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Austin Cinematic Limits

In what felt like a modern reinterpretation of a Samuel Beckett play, the cast, crew and friends of Saturday Morning Massacre (the Scooby Doo-channeling indie horror flick) wandered the streets of downtown Los Angeles early Sunday morning in search of a bar in which to celebrate the success of their world premiere screening at the 2012 Los Angeles Film Festival. It was an absurdly repetitious loop of our crowd of fifty or so entering seemingly open drinking establishments only to be informed that we just missed last call. Considering that our fruitless quest began at around 1:00 am, it did not seem all that unreasonable an expectation for us to believe that we could find a bar willing to sell fifty or so drinks to our thirsty group. After being turned away by five or six downtown bars, I decided to abandon the group and head home, but I can only assume that, like Godot and Guffman, Team SMM probably never got those drinks that they were searching for. That is not to say that their desire for celebration was unreasonable. Despite some synch issues with the projection (which were probably unnoticeable to a majority of the capacity audience), the screening went very well. Considering that SMM is a strange hybrid of comedy and horror, at times the audience did seem a little unsure about whether or not it was okay to laugh; but, most of the time the comedy got the exact reaction I would expect. Eventually, once the […]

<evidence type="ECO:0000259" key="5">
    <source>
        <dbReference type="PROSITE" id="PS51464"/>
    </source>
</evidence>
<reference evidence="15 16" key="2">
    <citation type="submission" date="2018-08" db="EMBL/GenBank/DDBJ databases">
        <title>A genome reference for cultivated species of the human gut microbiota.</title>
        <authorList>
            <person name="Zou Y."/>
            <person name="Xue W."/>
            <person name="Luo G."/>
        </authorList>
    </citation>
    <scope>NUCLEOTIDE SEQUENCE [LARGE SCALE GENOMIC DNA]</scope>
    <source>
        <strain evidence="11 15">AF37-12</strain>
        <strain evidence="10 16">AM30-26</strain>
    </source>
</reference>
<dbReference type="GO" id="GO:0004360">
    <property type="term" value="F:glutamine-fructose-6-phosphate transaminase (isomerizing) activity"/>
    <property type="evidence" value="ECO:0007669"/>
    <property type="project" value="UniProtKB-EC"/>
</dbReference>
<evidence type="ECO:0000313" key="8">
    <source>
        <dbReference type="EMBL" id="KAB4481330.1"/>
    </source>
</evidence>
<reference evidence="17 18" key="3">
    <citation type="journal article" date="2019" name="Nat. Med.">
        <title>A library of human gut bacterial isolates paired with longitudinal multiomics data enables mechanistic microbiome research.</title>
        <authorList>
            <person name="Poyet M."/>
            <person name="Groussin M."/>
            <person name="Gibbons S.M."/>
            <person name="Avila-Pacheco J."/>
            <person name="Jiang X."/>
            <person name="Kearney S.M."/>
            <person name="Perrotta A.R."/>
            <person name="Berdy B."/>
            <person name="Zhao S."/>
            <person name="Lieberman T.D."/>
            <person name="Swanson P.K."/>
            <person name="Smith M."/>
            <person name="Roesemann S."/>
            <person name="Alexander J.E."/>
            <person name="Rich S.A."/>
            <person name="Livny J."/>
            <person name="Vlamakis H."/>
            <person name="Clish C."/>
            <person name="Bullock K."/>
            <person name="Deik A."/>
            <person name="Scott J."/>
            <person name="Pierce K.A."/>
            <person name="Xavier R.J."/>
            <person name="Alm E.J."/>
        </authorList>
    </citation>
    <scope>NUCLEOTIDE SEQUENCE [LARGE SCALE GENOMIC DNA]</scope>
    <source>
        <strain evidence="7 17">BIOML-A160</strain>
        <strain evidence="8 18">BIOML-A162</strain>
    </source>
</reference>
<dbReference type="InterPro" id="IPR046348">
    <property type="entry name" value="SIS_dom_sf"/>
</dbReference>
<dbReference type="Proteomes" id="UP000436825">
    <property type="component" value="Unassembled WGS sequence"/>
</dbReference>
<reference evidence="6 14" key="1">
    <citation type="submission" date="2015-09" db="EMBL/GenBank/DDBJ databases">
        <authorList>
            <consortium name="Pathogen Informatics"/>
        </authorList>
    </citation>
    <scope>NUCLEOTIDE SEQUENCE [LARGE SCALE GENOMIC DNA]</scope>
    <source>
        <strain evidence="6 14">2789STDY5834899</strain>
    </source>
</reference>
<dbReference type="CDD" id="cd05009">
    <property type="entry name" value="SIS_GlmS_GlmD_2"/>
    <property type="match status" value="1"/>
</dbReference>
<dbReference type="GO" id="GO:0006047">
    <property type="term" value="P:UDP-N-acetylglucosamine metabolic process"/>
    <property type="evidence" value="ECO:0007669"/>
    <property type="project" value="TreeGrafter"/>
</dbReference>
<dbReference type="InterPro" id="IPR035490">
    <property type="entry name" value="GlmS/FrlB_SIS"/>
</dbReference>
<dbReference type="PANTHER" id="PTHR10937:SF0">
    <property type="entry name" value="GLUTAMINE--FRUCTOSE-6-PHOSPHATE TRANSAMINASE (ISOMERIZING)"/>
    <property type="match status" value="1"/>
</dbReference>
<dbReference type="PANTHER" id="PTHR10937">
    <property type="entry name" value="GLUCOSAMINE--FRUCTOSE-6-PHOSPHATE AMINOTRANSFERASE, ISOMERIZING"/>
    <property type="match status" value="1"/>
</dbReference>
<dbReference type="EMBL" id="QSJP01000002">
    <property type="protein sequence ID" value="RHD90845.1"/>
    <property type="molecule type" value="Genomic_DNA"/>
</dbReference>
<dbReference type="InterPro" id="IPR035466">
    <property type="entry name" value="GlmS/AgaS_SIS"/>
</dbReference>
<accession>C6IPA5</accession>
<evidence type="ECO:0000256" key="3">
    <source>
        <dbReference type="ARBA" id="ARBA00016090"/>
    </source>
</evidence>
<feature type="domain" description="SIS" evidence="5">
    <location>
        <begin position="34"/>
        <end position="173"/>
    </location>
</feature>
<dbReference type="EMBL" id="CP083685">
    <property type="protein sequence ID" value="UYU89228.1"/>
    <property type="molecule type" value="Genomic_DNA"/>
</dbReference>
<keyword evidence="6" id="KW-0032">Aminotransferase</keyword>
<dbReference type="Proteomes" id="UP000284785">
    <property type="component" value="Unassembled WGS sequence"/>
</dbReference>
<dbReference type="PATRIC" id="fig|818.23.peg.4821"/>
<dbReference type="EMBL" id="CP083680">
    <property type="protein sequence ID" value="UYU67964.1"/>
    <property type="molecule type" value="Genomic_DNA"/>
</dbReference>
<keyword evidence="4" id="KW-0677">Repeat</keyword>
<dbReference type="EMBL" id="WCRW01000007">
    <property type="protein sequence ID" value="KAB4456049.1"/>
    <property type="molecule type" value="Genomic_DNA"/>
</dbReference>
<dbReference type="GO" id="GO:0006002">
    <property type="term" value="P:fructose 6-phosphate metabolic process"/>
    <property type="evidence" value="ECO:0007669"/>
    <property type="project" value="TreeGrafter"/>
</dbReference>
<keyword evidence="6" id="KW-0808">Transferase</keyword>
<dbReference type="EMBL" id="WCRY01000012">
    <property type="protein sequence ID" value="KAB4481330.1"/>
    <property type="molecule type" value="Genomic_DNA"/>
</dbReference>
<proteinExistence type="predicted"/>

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Austin Cinematic Limits

I know you are all wondering which local film was my favorite at SXSW 2012, and though I know that you know that by asking that question you are placing me in a very awkward position because I do not like to play favorites I will oblige your request nonetheless. Kid-Thing. There, I said it. Are you satisfied now? I suspect I will find a severed horse’s head in my bed courtesy of Jonny Mars (America’s Parking Lot) and/or Bob Byington (Somebody Up There Likes Me) as early as tomorrow morning. Thanks a lot! Well, can I backtrack and say that they were all great?